- Home renters have a higher tendency to tap payday loans; with median national rents hitting a record first-quarter high of $1,060, the risk of leaning on these high-rate loans is rising
- Even with rents at peak levels, demand for apartments has declined, contracting in 10 of the last 11 quarters, despite favorable financing conditions
- The Fed’s SLOOS has been flagging tightening lending standards for multifamily loans for nearly four years; banks have also reported weakness in demand for multi-family homes going back 10 straight quarters
- Owner’s Equivalent Rent (OER) carries the heaviest weight in core CPI and tends to persist on the upside and downside once price moves commence; the risks to the downside for rental inflation are elevated in the coming 12 months
- Declining OER could be the catalyst for core inflation to remain below target, opening the door for a greater probability of rate cuts by the Fed; lower short-term real rates would trigger falling inflation expectations and shift the entire yield curve lower
The name Milton S. Hershey is synonymous with chocolate. But Hershey isn’t where Hershey cut his teeth. His first successful foray into sweets was the Lancaster Caramel Company. In fact, chocolates were a subsidiary of the caramel parent company in the 1890s before he sold Lancaster in 1900 to the American Caramel Company for a cool $1 million. Today, Hershey’s Bars, Hershey’s Kisses and Reese’s Peanut Butter Cups are the most popular products rolling off the lines of this legendary central-Pennsylvania icon. All share that trademark Hershey ingredient — milk chocolate. But what about Hershey’s peanut-covered caramel bar, PayDay? Surely that stands up against Hershey’s Big Three? You must be nuts.
Since we’re on the subject of crazy, payday loans fall into that same classification. Referred to as “cash advances,” these short-term unsecured loans are designed to be repaid upon receipt of the borrower’s next payday. In the profitable event paid-in-full doesn’t come to pass, these loans sport annual interest rates as high as 700% in some states.
A study by The Pew Charitable Trusts noted that home renters are one of the groups with the highest odds of using payday loans. According to the Wall Street Journal (WSJ), these lucky renters can now turn to a number of rent-lending startups, such as StayTony, Domuso, Till and Uplift that offer, “loans to renters recently out of college, professionals moving to a new city, and others who want to build credit or could use assistance making rent payments.” These outfits offer loans at much lower cost than payday loans, some with rates south of 20%, on par with credit cards.
WSJ also noted, though, “The pitfall to this type of credit is that loans might encourage some young renters to live beyond their means.” Ya think? Among the factors that push renters down a slippery slope that ends in credit ruin are decades of stagnating wages and the insane cost of housing. According to the Census Bureau, median rents nationally hit an all-time high of $1,006 a month in the first quarter of 2019. What follows should not come as a surprise.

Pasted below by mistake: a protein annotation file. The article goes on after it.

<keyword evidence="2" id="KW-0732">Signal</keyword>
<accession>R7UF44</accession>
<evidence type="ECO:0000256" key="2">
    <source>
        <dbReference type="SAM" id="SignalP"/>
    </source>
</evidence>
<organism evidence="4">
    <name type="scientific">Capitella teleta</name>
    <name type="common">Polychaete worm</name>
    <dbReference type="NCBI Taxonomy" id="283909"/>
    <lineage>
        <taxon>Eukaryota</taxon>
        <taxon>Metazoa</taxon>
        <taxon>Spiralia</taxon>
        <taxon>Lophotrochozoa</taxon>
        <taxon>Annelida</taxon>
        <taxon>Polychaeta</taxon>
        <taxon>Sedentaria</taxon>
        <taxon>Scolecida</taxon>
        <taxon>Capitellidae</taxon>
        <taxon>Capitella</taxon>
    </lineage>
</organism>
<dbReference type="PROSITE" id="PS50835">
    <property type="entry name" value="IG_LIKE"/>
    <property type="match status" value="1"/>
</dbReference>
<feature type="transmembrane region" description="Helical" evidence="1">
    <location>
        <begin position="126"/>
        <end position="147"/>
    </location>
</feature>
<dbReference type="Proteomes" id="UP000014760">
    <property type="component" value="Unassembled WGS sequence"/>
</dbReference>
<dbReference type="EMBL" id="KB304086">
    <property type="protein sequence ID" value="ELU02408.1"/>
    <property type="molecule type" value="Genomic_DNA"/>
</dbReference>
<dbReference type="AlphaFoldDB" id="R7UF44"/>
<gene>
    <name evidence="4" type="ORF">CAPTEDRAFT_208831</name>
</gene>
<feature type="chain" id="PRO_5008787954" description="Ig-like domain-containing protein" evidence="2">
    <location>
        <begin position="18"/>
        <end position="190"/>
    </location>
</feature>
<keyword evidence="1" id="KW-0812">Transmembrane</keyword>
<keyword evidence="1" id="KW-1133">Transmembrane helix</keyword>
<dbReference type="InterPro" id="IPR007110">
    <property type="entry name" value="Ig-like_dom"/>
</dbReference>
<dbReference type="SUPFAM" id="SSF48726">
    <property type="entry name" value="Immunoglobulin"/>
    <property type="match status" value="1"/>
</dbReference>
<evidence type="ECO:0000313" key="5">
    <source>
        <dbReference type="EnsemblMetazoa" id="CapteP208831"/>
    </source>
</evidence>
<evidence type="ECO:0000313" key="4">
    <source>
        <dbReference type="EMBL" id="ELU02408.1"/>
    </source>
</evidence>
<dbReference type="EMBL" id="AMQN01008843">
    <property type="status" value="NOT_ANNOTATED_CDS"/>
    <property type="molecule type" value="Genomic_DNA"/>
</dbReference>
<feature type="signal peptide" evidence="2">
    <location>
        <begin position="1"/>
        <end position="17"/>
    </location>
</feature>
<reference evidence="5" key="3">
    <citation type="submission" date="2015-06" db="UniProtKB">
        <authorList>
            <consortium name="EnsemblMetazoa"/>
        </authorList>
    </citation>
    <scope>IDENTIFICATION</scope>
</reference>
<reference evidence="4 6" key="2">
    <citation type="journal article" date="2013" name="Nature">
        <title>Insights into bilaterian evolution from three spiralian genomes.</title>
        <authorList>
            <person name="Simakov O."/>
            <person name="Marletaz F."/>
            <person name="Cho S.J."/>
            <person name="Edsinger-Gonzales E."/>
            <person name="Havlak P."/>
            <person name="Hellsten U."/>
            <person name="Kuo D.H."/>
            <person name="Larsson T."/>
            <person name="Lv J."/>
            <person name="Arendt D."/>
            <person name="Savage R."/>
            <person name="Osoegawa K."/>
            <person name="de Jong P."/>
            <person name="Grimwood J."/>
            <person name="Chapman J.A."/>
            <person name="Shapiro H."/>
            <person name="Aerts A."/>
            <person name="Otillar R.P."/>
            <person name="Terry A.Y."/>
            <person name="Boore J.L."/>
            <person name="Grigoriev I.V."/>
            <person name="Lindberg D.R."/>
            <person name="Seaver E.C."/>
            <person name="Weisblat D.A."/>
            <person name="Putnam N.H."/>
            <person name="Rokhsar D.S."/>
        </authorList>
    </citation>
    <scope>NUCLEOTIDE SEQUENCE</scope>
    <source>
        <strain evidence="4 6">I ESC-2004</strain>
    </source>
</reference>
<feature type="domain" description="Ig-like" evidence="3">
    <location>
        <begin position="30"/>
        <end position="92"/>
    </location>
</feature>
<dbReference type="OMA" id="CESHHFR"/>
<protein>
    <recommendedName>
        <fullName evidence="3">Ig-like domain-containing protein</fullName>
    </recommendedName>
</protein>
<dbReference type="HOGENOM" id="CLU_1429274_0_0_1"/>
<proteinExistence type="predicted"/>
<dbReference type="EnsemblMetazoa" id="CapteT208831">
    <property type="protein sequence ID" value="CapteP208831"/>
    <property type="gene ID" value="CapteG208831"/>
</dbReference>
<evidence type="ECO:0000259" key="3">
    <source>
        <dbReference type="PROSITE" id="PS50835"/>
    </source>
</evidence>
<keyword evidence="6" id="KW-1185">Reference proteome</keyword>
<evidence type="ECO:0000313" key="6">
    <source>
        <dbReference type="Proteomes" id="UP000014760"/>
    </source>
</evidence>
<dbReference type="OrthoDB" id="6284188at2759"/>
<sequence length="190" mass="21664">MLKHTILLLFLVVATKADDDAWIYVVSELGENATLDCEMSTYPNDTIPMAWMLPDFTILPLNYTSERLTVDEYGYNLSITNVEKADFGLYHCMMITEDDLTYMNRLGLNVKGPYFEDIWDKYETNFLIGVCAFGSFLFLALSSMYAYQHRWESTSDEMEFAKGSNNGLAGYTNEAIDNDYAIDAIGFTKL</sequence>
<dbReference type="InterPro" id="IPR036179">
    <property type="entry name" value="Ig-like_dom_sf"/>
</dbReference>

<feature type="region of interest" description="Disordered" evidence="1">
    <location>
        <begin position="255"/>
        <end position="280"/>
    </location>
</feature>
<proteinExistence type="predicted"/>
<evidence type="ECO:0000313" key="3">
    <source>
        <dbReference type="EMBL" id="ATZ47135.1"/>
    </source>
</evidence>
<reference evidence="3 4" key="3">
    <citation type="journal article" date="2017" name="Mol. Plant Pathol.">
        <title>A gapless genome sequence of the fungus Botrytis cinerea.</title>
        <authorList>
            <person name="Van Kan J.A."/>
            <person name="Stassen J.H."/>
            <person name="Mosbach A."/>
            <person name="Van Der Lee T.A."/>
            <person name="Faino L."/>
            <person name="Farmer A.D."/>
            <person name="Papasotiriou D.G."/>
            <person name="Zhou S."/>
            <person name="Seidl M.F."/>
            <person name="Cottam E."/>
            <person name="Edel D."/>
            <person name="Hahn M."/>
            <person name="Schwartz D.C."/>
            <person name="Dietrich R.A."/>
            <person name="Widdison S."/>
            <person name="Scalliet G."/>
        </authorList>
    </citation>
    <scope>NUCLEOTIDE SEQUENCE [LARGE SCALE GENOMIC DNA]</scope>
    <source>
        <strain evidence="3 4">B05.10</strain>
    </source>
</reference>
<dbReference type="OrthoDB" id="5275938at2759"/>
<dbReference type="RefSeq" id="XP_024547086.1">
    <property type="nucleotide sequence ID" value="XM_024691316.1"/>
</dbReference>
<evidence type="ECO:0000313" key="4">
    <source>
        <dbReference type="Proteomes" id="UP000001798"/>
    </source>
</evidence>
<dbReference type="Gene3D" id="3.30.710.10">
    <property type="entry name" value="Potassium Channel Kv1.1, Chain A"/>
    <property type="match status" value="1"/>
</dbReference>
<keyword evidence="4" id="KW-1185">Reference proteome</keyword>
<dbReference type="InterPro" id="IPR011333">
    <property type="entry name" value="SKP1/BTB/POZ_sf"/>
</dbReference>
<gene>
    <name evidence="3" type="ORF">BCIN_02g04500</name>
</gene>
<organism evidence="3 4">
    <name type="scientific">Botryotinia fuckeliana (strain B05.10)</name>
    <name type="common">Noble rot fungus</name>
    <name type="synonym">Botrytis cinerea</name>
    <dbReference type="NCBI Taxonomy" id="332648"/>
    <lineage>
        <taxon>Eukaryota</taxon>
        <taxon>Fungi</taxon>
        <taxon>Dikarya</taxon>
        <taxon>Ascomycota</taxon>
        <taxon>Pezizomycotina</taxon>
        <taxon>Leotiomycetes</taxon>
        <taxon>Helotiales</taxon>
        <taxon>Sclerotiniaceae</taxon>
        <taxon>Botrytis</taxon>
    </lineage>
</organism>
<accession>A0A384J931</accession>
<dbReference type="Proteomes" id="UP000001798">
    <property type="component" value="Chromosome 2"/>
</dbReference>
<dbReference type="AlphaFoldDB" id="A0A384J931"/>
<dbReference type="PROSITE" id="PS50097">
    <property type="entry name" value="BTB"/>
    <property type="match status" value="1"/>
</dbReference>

The National Multi Housing Council’s (NMHC) Quarterly Survey of Apartment Market Conditions showed softness in apartment demand continuing into 2019’s second quarter. Sales volumes have contracted in 10 of the last 11 quarters, this despite a surge in favorable debt financing conditions in the spring quarter. Cheap money supplied, but cheap money not demanded. Need a primary source to confirm?
Perhaps the Fed’s Senior Loan Officer Opinion Survey (SLOOS) will suit. Fact: banks have been tightening lending standards for multifamily residential properties for almost four years – fifteen straight quarters to be exact – through this year’s second quarter. Fact: banks have reported persistent weakness in demand for multifamily homes over the last two and a half years, or ten consecutive quarters. It’s as if we should be past the tipping point.
Commercial real estate investors would agree. According to the National Council of Real Estate Investment Fiduciaries (NCREIF), the leading provider of investment performance indices and data for U.S. commercial properties,apartment property prices in 2019’s first quarter posted their first year-over-year decline in nine years.
In cycles, demand leads pricing on the upswing and downswing. The persistent weakness in apartment sales volumes suggests a down cycle in apartment pricing in 2019 is long overdue. But that’s somewhat beside the point, unless you’re long apartments. There’s a larger message here for U.S. core inflation that speaks to building risks to the Fed’s “pause” mode.
The NMHC and NCREIF data both have presaged past cyclical turning points in OER, or “Owners’ Equivalent Rent.” At 30%, OER carries the heaviest weight in core CPI. OER is a “trending” indicator, meaning it accelerates and decelerates in a relatively linear fashion during business cycles. Once the slowing commences for this low oscillating feed to core inflation, the inertia in the rental market lingers. Put the risk for weaker rental inflation on the radar over the next 12 months.
Put in Powell-speak, OER weakening will not be “transient” but rather signal that the core inflation the Fed follows so closely will persist below target. And since Powell & Co. have made it abundantly clear that their inflation target is symmetric, an increased probability for rate cuts would quickly manifest in fixed income traders’ positioning.
What follows? Lower short-term real rates, which would trigger falling inflation expectations, would combine to produce a wholesale shift lower across in the entire yield curve. Global inflation traders might think we’re the ones who are nuts for saying this today, what with the ominous threat of higher tariffs and oil prices being front and center for global fund managers. The thing is, we’re okay with that. We’re all stocked up on Kisses and smiles.